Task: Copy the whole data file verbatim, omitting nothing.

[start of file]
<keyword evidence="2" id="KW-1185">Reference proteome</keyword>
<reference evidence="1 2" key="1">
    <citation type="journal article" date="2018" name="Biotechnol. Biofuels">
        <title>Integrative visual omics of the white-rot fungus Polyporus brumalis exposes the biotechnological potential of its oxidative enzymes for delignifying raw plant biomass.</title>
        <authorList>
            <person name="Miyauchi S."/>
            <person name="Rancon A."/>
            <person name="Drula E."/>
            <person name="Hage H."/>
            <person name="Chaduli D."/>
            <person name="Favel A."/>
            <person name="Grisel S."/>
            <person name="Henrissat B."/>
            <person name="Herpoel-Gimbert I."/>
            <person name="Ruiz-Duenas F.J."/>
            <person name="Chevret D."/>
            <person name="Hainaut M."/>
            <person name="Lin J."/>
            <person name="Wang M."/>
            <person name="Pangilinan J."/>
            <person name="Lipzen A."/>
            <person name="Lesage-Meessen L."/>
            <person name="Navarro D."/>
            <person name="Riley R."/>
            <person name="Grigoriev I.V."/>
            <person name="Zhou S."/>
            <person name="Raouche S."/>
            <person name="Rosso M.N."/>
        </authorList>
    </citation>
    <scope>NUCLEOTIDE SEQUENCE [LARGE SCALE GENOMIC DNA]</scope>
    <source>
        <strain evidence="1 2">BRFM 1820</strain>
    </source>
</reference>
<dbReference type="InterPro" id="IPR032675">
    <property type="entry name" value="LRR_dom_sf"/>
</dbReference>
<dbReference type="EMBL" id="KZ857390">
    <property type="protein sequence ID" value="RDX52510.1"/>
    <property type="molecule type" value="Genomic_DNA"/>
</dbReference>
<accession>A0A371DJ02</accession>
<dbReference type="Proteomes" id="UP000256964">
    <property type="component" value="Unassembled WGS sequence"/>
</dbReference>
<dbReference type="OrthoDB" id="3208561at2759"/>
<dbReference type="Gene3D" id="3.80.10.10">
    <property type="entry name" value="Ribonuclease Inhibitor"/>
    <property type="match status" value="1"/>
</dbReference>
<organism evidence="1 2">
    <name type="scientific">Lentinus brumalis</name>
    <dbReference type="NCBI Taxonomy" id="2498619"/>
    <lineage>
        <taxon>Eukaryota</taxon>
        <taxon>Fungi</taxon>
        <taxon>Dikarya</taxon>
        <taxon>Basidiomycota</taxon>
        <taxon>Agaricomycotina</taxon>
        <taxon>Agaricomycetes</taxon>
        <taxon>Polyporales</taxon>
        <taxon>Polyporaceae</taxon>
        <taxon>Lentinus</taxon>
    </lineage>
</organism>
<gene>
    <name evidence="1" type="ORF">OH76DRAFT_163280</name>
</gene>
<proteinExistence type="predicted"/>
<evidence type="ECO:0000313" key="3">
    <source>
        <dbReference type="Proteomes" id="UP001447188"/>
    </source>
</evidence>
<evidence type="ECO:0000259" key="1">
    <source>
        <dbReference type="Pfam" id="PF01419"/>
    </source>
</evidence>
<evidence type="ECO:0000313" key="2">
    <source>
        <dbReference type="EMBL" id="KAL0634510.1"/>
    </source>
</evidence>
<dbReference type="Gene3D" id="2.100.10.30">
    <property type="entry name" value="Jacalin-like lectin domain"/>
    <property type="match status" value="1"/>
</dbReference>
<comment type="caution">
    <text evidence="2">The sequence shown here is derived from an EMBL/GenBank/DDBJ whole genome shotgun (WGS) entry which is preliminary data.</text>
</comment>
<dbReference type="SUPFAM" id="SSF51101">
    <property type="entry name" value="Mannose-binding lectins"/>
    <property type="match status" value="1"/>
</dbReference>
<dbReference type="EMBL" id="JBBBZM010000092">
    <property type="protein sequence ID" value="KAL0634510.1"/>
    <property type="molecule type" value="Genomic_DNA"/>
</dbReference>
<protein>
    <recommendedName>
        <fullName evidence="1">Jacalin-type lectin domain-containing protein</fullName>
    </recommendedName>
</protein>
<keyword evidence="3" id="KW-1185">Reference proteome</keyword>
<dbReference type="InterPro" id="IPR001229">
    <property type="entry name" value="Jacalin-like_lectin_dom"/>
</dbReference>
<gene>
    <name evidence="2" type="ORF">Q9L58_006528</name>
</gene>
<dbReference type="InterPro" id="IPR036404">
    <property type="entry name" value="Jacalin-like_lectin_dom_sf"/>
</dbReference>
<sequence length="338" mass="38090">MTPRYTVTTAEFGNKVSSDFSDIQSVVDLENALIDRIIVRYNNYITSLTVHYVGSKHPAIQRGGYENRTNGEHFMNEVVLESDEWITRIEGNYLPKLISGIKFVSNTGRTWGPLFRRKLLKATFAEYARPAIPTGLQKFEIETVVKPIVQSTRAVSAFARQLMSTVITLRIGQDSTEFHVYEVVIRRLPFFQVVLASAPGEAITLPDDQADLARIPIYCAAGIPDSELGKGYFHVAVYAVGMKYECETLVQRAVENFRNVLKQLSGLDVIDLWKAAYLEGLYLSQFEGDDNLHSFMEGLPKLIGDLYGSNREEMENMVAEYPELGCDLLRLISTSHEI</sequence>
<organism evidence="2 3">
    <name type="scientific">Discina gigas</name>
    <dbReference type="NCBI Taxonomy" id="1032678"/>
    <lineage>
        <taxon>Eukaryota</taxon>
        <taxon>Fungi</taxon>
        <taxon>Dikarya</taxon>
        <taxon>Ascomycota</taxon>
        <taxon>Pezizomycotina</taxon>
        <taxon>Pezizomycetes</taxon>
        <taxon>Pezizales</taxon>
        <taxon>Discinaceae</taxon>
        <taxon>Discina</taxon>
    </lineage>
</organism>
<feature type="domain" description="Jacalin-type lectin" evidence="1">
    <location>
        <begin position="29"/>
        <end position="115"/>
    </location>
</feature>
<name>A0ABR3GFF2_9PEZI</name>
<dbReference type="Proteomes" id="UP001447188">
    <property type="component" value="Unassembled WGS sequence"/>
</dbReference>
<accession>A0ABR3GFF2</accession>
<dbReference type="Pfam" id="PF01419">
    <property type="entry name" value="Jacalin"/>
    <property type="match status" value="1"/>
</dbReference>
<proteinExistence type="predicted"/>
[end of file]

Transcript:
<keyword evidence="2" id="KW-1185">Reference proteome</keyword>
<reference evidence="1 2" key="1">
    <citation type="journal article" date="2018" name="Biotechnol. Biofuels">
        <title>Integrative visual omics of the white-rot fungus Polyporus brumalis exposes the biotechnological potential of its oxidative enzymes for delignifying raw plant biomass.</title>
        <authorList>
            <person name="Miyauchi S."/>
            <person name="Rancon A."/>
            <person name="Drula E."/>
            <person name="Hage H."/>
            <person name="Chaduli D."/>
            <person name="Favel A."/>
            <person name="Grisel S."/>
            <person name="Henrissat B."/>
            <person name="Herpoel-Gimbert I."/>
            <person name="Ruiz-Duenas F.J."/>
            <person name="Chevret D."/>
            <person name="Hainaut M."/>
            <person name="Lin J."/>
            <person name="Wang M."/>
            <person name="Pangilinan J."/>
            <person name="Lipzen A."/>
            <person name="Lesage-Meessen L."/>
            <person name="Navarro D."/>
            <person name="Riley R."/>
            <person name="Grigoriev I.V."/>
            <person name="Zhou S."/>
            <person name="Raouche S."/>
            <person name="Rosso M.N."/>
        </authorList>
    </citation>
    <scope>NUCLEOTIDE SEQUENCE [LARGE SCALE GENOMIC DNA]</scope>
    <source>
        <strain evidence="1 2">BRFM 1820</strain>
    </source>
</reference>
<dbReference type="InterPro" id="IPR032675">
    <property type="entry name" value="LRR_dom_sf"/>
</dbReference>
<dbReference type="EMBL" id="KZ857390">
    <property type="protein sequence ID" value="RDX52510.1"/>
    <property type="molecule type" value="Genomic_DNA"/>
</dbReference>
<accession>A0A371DJ02</accession>
<dbReference type="Proteomes" id="UP000256964">
    <property type="component" value="Unassembled WGS sequence"/>
</dbReference>
<dbReference type="OrthoDB" id="3208561at2759"/>
<dbReference type="Gene3D" id="3.80.10.10">
    <property type="entry name" value="Ribonuclease Inhibitor"/>
    <property type="match status" value="1"/>
</dbReference>
<organism evidence="1 2">
    <name type="scientific">Lentinus brumalis</name>
    <dbReference type="NCBI Taxonomy" id="2498619"/>
    <lineage>
        <taxon>Eukaryota</taxon>
        <taxon>Fungi</taxon>
        <taxon>Dikarya</taxon>
        <taxon>Basidiomycota</taxon>
        <taxon>Agaricomycotina</taxon>
        <taxon>Agaricomycetes</taxon>
        <taxon>Polyporales</taxon>
        <taxon>Polyporaceae</taxon>
        <taxon>Lentinus</taxon>
    </lineage>
</organism>
<gene>
    <name evidence="1" type="ORF">OH76DRAFT_163280</name>
</gene>
<proteinExistence type="predicted"/>
<evidence type="ECO:0000313" key="3">
    <source>
        <dbReference type="Proteomes" id="UP001447188"/>
    </source>
</evidence>
<evidence type="ECO:0000259" key="1">
    <source>
        <dbReference type="Pfam" id="PF01419"/>
    </source>
</evidence>
<evidence type="ECO:0000313" key="2">
    <source>
        <dbReference type="EMBL" id="KAL0634510.1"/>
    </source>
</evidence>
<dbReference type="Gene3D" id="2.100.10.30">
    <property type="entry name" value="Jacalin-like lectin domain"/>
    <property type="match status" value="1"/>
</dbReference>
<comment type="caution">
    <text evidence="2">The sequence shown here is derived from an EMBL/GenBank/DDBJ whole genome shotgun (WGS) entry which is preliminary data.</text>
</comment>
<dbReference type="SUPFAM" id="SSF51101">
    <property type="entry name" value="Mannose-binding lectins"/>
    <property type="match status" value="1"/>
</dbReference>
<dbReference type="EMBL" id="JBBBZM010000092">
    <property type="protein sequence ID" value="KAL0634510.1"/>
    <property type="molecule type" value="Genomic_DNA"/>
</dbReference>
<protein>
    <recommendedName>
        <fullName evidence="1">Jacalin-type lectin domain-containing protein</fullName>
    </recommendedName>
</protein>
<keyword evidence="3" id="KW-1185">Reference proteome</keyword>
<dbReference type="InterPro" id="IPR001229">
    <property type="entry name" value="Jacalin-like_lectin_dom"/>
</dbReference>
<gene>
    <name evidence="2" type="ORF">Q9L58_006528</name>
</gene>
<dbReference type="InterPro" id="IPR036404">
    <property type="entry name" value="Jacalin-like_lectin_dom_sf"/>
</dbReference>
<sequence length="338" mass="38090">MTPRYTVTTAEFGNKVSSDFSDIQSVVDLENALIDRIIVRYNNYITSLTVHYVGSKHPAIQRGGYENRTNGEHFMNEVVLESDEWITRIEGNYLPKLISGIKFVSNTGRTWGPLFRRKLLKATFAEYARPAIPTGLQKFEIETVVKPIVQSTRAVSAFARQLMSTVITLRIGQDSTEFHVYEVVIRRLPFFQVVLASAPGEAITLPDDQADLARIPIYCAAGIPDSELGKGYFHVAVYAVGMKYECETLVQRAVENFRNVLKQLSGLDVIDLWKAAYLEGLYLSQFEGDDNLHSFMEGLPKLIGDLYGSNREEMENMVAEYPELGCDLLRLISTSHEI</sequence>
<organism evidence="2 3">
    <name type="scientific">Discina gigas</name>
    <dbReference type="NCBI Taxonomy" id="1032678"/>
    <lineage>
        <taxon>Eukaryota</taxon>
        <taxon>Fungi</taxon>
        <taxon>Dikarya</taxon>
        <taxon>Ascomycota</taxon>
        <taxon>Pezizomycotina</taxon>
        <taxon>Pezizomycetes</taxon>
        <taxon>Pezizales</taxon>
        <taxon>Discinaceae</taxon>
        <taxon>Discina</taxon>
    </lineage>
</organism>
<feature type="domain" description="Jacalin-type lectin" evidence="1">
    <location>
        <begin position="29"/>
        <end position="115"/>
    </location>
</feature>
<name>A0ABR3GFF2_9PEZI</name>
<dbReference type="Proteomes" id="UP001447188">
    <property type="component" value="Unassembled WGS sequence"/>
</dbReference>
<accession>A0ABR3GFF2</accession>
<dbReference type="Pfam" id="PF01419">
    <property type="entry name" value="Jacalin"/>
    <property type="match status" value="1"/>
</dbReference>
<proteinExistence type="predicted"/>